Defining “Zombie Cells”
They’re called zombie cells, because they are damaged and refuse to die.
As we age, these damaged cells start to accumulate and cause sterile inflammation which can alter metabolism and stem cell function, promoting aging and the conditions that are often associated with it, like Alzheimer's disease. These zombie cells are formally called, senescent cells. Researchers at the University of Minnesota Medical School are now helping define just what those cells are and do.
Laura Niedernhofer, PhD, and Paul Robbins, PhD, director and associate director, respectively, for the Institute on the Biology of Aging and Metabolism (iBAM) are contributing authors of, “Cellular Senescence: Defining a Path Forward,” which was published in the leading journal “Cell” on Halloween.
As people age, they accumulate damaged cells. When the cells get to a certain level of damage, they go through an aging process of their own called cellular senescence. When cells become damaged or if they replicate too many times, they undergo a process of irreversible removal from the cell cycle and start releasing inflammatory factors that stimulate the immune response to clear the damaged cells. A younger person’s immune system is healthy and is able to clear the damaged cells, but as people age, they aren’t cleared as effectively and they accumulate causing potential problems.
Researchers have discovered how to clear these cells, so many companies are now developing drugs to remove the cells, with the hope of people leading healthier, longer lives. But, Robbins and Niederhofer wanted to know more. They and other leaders in the field from around the world collaborated on a review to define what senescent cells are and how to characterize them. They also asked questions such as, “How can I show if my senescent cell burden is higher than someone else's?''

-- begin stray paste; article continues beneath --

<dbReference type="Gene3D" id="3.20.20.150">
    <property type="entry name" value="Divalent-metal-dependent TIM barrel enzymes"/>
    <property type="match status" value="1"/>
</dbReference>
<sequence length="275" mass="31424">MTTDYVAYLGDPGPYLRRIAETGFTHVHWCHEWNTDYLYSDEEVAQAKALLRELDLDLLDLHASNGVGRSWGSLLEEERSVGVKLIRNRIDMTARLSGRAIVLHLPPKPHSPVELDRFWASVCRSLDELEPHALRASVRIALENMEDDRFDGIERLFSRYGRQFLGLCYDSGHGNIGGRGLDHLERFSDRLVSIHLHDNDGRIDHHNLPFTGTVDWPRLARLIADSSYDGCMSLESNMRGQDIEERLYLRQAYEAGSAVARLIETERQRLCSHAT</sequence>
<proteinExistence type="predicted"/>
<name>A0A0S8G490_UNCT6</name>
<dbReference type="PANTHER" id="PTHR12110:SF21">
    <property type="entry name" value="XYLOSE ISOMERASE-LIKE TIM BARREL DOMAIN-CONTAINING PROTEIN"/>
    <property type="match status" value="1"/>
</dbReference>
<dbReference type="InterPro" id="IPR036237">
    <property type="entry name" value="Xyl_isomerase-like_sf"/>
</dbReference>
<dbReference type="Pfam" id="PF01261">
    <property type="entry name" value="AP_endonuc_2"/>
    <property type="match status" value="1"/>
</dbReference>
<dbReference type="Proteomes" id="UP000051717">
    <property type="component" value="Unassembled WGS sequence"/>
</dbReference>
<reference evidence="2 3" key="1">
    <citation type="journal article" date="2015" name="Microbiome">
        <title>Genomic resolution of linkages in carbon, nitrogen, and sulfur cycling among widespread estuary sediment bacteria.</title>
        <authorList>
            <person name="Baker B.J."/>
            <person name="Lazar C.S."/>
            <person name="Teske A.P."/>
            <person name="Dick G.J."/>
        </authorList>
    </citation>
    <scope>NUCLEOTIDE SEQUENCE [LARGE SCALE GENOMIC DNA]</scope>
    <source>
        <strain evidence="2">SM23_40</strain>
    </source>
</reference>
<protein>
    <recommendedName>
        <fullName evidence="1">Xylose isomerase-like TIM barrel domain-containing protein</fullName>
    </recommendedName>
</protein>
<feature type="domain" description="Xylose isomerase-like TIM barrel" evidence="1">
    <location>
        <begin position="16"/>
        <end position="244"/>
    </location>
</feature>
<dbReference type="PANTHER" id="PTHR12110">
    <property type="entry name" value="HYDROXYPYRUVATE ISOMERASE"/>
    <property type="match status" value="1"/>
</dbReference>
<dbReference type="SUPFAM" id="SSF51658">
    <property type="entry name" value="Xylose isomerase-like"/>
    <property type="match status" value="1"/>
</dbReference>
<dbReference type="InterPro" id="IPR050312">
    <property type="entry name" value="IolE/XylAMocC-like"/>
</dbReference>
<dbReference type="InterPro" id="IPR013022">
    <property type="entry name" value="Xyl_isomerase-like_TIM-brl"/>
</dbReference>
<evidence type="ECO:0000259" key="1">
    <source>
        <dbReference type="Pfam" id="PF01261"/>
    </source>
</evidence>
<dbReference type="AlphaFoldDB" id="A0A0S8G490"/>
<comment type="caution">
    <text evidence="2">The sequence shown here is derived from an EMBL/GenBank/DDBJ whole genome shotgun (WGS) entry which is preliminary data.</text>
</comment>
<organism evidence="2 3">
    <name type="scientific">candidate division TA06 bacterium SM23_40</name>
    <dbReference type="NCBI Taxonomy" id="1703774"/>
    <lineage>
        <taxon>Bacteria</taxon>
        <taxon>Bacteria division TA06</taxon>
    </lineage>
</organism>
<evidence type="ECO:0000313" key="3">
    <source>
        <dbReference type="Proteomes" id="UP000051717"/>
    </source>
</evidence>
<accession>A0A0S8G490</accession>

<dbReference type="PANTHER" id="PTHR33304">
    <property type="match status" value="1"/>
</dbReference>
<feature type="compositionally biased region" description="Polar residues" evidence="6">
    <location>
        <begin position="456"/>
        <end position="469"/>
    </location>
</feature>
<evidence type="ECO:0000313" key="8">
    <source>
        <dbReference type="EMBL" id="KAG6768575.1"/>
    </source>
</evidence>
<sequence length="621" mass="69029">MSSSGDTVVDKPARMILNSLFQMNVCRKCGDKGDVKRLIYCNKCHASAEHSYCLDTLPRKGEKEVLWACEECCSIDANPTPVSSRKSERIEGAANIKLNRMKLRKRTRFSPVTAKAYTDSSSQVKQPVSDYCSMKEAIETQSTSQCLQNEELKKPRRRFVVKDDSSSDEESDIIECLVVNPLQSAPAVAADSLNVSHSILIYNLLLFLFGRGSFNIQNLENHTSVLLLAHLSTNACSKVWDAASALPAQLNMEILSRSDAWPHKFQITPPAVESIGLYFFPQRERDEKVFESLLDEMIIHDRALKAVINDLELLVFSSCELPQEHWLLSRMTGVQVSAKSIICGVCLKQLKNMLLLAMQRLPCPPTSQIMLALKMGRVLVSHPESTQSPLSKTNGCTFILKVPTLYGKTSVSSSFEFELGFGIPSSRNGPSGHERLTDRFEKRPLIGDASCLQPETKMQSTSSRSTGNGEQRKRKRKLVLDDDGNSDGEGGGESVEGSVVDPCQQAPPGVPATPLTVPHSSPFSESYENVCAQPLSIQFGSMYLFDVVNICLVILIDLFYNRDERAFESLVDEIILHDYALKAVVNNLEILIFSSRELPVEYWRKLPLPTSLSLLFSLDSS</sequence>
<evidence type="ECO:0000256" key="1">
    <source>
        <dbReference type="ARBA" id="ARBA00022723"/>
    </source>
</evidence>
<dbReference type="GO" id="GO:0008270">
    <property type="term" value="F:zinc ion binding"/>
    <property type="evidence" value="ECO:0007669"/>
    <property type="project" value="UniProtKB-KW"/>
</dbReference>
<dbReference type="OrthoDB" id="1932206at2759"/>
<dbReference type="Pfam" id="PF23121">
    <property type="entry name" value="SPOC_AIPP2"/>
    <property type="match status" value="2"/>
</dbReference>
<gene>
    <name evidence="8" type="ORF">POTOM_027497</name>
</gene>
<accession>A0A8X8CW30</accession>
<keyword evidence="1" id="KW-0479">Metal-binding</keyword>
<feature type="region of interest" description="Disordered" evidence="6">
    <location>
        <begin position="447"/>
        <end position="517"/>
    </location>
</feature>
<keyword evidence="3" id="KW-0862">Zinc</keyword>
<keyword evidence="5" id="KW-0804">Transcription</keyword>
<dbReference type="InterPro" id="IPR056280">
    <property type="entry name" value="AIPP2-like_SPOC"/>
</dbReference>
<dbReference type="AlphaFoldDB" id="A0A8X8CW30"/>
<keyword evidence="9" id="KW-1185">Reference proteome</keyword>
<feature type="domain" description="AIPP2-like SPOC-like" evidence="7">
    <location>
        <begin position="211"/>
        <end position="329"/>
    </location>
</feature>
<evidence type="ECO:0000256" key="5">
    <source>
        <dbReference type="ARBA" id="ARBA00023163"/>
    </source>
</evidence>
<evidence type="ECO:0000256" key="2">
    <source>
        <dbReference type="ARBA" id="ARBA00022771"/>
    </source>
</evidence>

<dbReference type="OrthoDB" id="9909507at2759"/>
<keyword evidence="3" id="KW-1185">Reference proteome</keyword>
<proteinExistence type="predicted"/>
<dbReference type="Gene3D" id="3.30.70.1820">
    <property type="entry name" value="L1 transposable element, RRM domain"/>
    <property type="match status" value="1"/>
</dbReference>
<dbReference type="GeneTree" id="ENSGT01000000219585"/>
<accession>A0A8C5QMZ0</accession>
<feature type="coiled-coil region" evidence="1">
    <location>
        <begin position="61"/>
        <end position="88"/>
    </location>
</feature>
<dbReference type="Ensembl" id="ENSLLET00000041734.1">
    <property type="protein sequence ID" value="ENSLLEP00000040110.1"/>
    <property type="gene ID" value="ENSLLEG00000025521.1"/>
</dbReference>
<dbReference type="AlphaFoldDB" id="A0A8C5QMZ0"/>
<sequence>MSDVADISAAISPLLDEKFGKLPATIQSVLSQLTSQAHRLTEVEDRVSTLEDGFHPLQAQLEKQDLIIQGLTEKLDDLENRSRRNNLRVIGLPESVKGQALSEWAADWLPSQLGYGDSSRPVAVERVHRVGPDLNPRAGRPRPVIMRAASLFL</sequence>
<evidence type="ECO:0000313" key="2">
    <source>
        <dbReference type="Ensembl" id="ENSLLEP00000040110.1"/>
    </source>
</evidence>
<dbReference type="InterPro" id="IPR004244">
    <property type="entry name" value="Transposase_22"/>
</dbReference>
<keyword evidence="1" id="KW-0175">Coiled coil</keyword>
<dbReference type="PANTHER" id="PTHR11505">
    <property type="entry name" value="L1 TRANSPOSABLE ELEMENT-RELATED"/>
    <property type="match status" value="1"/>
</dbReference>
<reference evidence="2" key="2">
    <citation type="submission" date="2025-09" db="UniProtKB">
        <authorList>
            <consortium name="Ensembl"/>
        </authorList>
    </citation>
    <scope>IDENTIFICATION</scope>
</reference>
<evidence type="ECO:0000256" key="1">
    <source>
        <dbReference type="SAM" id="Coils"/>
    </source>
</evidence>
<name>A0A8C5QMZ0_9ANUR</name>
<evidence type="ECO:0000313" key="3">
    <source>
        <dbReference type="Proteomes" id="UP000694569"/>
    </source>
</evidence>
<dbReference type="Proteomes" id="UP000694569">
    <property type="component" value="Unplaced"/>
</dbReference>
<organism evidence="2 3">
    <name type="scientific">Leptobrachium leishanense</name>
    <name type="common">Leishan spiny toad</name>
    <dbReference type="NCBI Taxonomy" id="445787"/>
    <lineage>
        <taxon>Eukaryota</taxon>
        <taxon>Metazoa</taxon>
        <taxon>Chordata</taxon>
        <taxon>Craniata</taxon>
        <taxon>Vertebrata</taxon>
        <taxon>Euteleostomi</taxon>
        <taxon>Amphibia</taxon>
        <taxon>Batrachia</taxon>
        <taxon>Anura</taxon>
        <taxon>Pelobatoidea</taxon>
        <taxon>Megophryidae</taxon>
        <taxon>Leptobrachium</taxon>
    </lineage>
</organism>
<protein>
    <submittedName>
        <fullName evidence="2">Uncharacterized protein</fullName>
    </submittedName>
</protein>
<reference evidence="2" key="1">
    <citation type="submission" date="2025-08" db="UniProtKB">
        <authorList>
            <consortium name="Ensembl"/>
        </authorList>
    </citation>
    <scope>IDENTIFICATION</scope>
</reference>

“What was surprising was the lack of consensus. We realized the field is more complicated than any of the authors thought,” Robbins said. “What I was intrigued by was the heterogeneity of what I thought was a homogenous cell type and the ever-expanding list of the role of these cells in disease. The list keeps growing in terms of what these cells do.”
The research confirms that pathways that drive aging can be identified, and researchers can start to develop approaches to slow aging by targeting those pathways, not only in rodents but in humans. Indeed, multiple clinical trials to determine if these damaged Zombie cells can be eliminated using certain re-purposed, FDA approved drugs and natural products able to kill senescent cells specifically are currently in progress.
“What we were able to demonstrate here will lead to further experiments and research,” Robbins said. “We are starting to define the field and revolutionize aging research.”
Researchers plan to update their findings as new information is discovered in the field.